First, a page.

Monthly Archives: February 2016

The Dichotomy of the 2016 Phillies

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Courtesy Baseball Betsy

Today the Phillies will take on the University of Tampa for the first baseball since the end of the 2015 World Series. The starting lineup will look as such:

Jeremy Hellickson will take the mound, and Peter Bourjous will take the start in left field. Both are veterans and fall into the “traveled veteran” category of the Phillies roster. We will no doubt see plenty of them as the season progresses, with the injury bug sure to strike hard and necessitate the signing of more journeymen to the roster to fill in those spots.

Thankfully, that type of player won’t be the only one we will see this season. Catchers Andrew Knapp and Jorge Alfaro will start (Knapp as the DH). Today will provide many fans their first glimpse of the two young prospects. Watching them play with may veterans will give us a snapshot of what the Phillies future could be.

In addition, young outfielders Odubel Herrera and Aaron Altherr will also start today. Both had impressive rookie campaigns last season, and Herrera had perhaps the best season among any Phillies player in 2015. Both also could be part of the future full of young players we’re hoping for so dearly.

While we will several journeymen and traveled veterans in the red pinstripes this year, we should also see several young players that can provide Phillies fans hope. The juxtaposition of the two types of players will most likely be the storyline of the team through most of this year.

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Watching the Phillies Could Actually Be Fun This Year

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Courtesy Baseball Betsy

For the first time in at least two seasons, watching the Phillies play baseball could actually be bearable. Dare I say, even enjoyable.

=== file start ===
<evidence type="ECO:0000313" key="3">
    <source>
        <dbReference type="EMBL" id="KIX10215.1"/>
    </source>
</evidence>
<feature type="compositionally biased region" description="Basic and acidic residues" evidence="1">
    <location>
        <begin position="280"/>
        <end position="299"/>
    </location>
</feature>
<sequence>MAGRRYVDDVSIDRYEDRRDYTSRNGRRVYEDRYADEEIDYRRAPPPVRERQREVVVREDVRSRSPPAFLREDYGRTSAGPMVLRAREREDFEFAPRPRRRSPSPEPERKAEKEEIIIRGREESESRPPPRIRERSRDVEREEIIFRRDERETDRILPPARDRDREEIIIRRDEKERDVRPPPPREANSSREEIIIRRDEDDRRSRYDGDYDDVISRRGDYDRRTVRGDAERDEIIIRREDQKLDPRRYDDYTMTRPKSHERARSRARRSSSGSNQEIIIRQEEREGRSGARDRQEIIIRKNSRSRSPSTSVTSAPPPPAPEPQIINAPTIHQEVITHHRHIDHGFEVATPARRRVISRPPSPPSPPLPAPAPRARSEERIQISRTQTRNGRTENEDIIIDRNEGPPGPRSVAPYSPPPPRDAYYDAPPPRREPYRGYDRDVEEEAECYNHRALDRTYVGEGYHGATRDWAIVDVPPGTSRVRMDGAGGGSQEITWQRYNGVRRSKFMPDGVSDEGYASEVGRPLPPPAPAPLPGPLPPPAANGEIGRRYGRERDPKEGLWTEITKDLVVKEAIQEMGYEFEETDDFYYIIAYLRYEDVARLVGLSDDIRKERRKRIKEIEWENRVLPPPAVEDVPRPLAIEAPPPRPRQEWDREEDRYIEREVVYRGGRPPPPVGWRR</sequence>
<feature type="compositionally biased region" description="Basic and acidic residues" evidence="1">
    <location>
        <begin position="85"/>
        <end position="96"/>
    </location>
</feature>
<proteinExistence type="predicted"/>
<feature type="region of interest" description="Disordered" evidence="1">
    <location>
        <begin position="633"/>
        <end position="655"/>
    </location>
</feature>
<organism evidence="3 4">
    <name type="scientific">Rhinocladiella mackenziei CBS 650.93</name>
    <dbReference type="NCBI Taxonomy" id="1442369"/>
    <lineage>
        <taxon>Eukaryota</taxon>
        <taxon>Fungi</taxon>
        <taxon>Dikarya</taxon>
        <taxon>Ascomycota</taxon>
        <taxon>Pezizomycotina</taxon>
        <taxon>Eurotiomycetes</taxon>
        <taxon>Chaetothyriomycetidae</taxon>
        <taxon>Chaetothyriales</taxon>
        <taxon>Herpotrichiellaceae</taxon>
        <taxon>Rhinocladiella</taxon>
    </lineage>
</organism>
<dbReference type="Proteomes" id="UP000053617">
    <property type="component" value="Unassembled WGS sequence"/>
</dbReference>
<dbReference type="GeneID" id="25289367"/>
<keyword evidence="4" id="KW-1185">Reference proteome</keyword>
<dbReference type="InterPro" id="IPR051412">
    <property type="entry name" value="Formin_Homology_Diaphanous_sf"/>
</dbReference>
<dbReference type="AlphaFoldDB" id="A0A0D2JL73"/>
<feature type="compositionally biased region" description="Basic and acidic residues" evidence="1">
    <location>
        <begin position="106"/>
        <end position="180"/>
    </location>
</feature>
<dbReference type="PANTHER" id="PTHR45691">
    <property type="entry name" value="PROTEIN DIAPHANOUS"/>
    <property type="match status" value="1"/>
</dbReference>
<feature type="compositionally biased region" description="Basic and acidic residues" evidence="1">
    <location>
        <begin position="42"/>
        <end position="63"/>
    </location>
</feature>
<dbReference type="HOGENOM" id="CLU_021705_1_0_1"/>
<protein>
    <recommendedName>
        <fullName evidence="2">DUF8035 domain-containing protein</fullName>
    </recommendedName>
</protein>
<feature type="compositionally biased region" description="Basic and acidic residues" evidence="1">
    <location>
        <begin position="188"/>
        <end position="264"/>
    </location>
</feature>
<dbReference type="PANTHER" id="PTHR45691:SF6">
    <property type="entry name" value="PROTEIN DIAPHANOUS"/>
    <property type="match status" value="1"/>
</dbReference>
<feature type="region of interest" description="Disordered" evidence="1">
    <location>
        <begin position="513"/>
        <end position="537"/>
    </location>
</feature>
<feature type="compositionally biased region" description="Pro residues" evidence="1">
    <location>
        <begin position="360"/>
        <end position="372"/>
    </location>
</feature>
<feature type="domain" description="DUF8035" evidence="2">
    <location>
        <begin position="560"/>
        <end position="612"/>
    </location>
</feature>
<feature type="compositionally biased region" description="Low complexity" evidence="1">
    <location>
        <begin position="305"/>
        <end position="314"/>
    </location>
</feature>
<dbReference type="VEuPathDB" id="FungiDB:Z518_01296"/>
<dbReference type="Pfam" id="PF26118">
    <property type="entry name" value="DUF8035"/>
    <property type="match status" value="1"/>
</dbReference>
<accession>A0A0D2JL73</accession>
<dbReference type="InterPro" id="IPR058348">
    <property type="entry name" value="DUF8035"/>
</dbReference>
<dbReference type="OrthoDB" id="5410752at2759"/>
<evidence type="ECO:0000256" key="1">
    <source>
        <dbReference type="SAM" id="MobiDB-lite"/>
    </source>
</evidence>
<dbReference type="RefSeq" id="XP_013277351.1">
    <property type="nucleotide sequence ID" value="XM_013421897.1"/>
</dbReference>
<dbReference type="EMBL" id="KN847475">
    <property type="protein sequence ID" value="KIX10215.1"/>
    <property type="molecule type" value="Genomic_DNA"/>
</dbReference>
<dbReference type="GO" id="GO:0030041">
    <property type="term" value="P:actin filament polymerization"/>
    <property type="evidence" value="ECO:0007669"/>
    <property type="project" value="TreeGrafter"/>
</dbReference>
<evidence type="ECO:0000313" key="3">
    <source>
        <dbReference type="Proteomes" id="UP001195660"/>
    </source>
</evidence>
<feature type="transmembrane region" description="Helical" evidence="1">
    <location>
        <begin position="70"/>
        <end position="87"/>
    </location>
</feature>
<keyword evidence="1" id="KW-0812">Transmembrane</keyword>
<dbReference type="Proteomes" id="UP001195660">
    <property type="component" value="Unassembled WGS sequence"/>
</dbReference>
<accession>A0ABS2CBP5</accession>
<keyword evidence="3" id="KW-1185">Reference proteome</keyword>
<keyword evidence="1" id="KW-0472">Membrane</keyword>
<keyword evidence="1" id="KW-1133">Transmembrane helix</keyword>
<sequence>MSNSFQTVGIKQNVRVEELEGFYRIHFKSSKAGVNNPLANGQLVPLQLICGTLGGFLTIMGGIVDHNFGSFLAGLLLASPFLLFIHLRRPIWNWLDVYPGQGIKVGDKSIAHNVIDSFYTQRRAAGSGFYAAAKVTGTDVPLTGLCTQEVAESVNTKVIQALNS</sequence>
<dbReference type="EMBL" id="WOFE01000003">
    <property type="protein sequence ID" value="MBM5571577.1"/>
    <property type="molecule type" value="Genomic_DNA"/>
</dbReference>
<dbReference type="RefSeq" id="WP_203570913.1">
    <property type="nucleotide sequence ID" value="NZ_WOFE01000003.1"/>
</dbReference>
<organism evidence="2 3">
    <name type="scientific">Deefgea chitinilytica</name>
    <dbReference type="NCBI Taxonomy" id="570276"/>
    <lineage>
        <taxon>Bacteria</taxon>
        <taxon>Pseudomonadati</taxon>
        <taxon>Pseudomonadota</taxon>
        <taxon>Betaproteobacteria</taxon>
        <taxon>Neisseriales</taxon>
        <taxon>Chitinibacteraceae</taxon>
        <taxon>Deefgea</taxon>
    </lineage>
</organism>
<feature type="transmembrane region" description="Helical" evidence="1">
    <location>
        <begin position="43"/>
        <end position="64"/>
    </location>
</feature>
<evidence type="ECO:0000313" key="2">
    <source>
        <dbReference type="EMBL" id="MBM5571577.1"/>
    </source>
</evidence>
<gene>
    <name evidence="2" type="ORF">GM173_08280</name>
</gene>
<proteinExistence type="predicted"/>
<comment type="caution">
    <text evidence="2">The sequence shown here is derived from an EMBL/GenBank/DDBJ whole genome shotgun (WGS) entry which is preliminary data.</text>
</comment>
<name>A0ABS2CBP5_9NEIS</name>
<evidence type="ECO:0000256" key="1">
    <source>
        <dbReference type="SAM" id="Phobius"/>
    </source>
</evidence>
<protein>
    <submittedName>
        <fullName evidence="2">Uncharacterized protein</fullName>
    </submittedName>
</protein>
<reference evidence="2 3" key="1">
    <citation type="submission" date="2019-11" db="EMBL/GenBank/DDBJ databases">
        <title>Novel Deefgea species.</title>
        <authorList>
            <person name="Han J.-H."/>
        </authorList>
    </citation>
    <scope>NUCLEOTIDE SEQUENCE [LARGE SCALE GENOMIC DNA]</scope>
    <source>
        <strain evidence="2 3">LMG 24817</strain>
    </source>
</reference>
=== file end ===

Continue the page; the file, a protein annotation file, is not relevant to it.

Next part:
The only game I remember watching last year in its entirety was Aaron Nola’s debut. The excitement of the future of the franchise coming to the majors was too much to resist. I enjoyed watching Nola’s start and I hope to be able see one in person this season.

This year, we could have the same thing happen, but several times over. Out of my Top Ten, six of those prospects could all reach the majors this season, including the crown jewel J.P. Crawford.

As I watched Nola’s debut, there were far more fans there compared to other games I had seen. Nola was the second-best prospect in the system before the 2015 season; imagine the fanfare around the best prospect the Phillies have had in years in his debut. Seeing Crawford at Citizens Bank Park could be the biggest moment of the year in sports in a city that’s missing a good sports moment.

When you study prospects in-depth, watching them reach the majors with a majority of their stock intact is one of the best feelings. This year we could see Crawford, Jake Thompson, Nick Williams, Mark Appel, Roman Quinn, and Andrew Knapp all reach the majors. All of them each could be large contributors for the next contending Phillies team.

Watching several talented, young players reach the majors may provide bright spots in an otherwise dismal season for the Phillies this year. Even though there will be a lot of uninspiring baseball played (especially while we wait for these young prospects), the debuts of top prospects should give Phillies fans something enjoyable to watch over the summer.

2016 Preseason Phillies Prospect Rankings

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Franklyn Kilome has the most upside of any pitchers in the system – Photo Courtesy Baseball Betsy